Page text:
Packing projects: what do businesses need to know?

Packing projects: what do businesses need to know? (Packing projects)

The benefits of outsourcing your business’s product packaging to a contract packer include controlling and setting costs, improving efficiency and freeing up time that would have been spent on the packing process to focus on other areas of the business. However, to ensure your project is manageable and turned around swiftly, you’ll need to consider a number of factors.

What should you ask?

Before you decide on a suitable contract packer, establish whether they will be able to carry out the job by asking the following questions.

  • Do you have the necessary equipment to complete my request?
  • Will the price be within my budget?
  • Will your machinery be suitable for the packaging materials I need?
  • How long will it take?
  • What quantities can you work with?
  • What quality-control procedures do you implement?
  • Can I see copies of certification?

Guidelines for different forms of packing

Packing comes in a variety of forms, including sachets, pouches, shrink and sleeves. You need to know which option best suits your business.

Mick Clark, Managing Director at WePack, said: “It is important to establish what the consistency is before sending a product to be packed because when it arrives it might not be suitable. Businesses should be prepared with the required information.

“We need to have a successful trial of the product before we agree to produce the full number because it’s not possible to have a one size fits all. We give a price based on the solution and the time taken and cost of any additional equipment needed.”


Sachets tend to be popular among businesses with small budgets, as they are one of the cheapest options available. However, the size and design can increase the cost.

Products most suited to sachets are:

  • anything granular or powdered that can be easily poured, such as salt and sugar
  • small solid products like jelly beans, tablets and capsules
  • liquid foods
  • non-food liquids such as gels and lotions


Sachets (Packing projects) Image

If your product doesn’t suit sachets, you’ll need to consider alternatives such as small bottles, jars and tubes. However, as bottles and jars are heavier, they will be more expensive.


Liquids, sauces, dry and granular products are suitable for pouch packaging but sachets, bottles, jars and small cardboard boxes can work as a substitute.

There are different pouches to choose from. You might favour a stand-up pouch because they are free-standing. If you don’t need the stand-up bottom, you can use a flat pouch.

Flow wrapping

Solid items that can be pushed along a horizontal conveyor belt—such as chocolate bars, packs of tissues or scratchcards—are suitable for flow wrapping. This packaging preserves raw materials and protects the product by using only a limited amount of material.

Some off-site packaging services also print flow-wrapped products, which will increase the overall price.

Flow wrapping (Packing projects) Image

Shrink wrapping

Shrink wrapping is an airtight plastic coating used to package products together for transportation or to sell in multi-packs. Suitable for most products, it is available in a variety of thicknesses, is low-cost and creates a gloss effect which can improve the item’s overall appearance.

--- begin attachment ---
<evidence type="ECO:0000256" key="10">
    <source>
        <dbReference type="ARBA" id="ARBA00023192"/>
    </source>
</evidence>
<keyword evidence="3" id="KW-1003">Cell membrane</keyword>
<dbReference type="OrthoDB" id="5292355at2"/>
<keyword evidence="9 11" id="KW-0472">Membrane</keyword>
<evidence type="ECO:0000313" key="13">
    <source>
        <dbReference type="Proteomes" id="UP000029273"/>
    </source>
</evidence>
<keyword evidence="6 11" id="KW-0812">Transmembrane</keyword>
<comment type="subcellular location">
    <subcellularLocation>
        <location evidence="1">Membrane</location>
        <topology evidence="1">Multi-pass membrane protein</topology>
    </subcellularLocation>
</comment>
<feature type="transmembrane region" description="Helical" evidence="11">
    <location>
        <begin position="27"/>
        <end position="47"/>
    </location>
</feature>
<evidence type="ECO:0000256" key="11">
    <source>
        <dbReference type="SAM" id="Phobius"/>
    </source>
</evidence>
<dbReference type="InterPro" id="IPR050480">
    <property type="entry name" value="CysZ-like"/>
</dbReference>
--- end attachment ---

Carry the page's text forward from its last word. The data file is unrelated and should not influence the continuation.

Alternatives to shrink wrapping:

  • Overwrapping involves more elaborate tooling to fit the film correctly and is often used for more luxurious products such as chocolate and cosmetics.
  • Sleeve wrapping is a thick plastic coating used only to protect products during transportation and not for aesthetic purposes.
  • Stretch wrapping is thick pre-stretched packaging that tightens when wrapping and is also only used for transporting products.

Blister packaging

If a product is vulnerable to damage due to its shape—such as an ornament or toy—blister packaging can provide a level of protection that a bag or box can’t. Tablets are also packaged this way as blisters keep products clean and uncontaminated.

Clam packaging, which offers the same level of protection, is an alternative for products that don’t fit into blisters or have a number of different parts, such as small tool sets.

Plastic or glass

There are several factors to consider before deciding whether to use plastic or glass when bottling your product.

It is recommended to use glass if the product—such as perfume—has a strong scent that would escape through the tiny pores that most plastic bottles have. These pores also cause air to seep in, which can shorten the lifespan of a liquid product or cause it to go off.

If a product has a strong colour or is made from certain chemicals, use coloured glass packaging to protect it against the effects of UV light.

It can be unsafe for food to come into contact with some plastic, but PET, polyester and polypropylene are commonly used in food containers and pouches. Brands that have a more luxurious image might use glass for confectionery items, to give that more upscale impression.

It is important to consider the packing weight as glass is much heavier than plastic, which will increase the overall price.

“There is usually a solution to any challenges that are presented but under some circumstances, it is more suitable for businesses to package their products in-house,” Mick Clark said.

When shouldn’t you work with a contract packer?

  • If you are working with small product runs for samples or limited-edition products, it might be more efficient to complete the process in-house.
  • If your budget doesn’t cover the finances needed to execute the contract packers’ requirements.

Minimum order value: £850 +VAT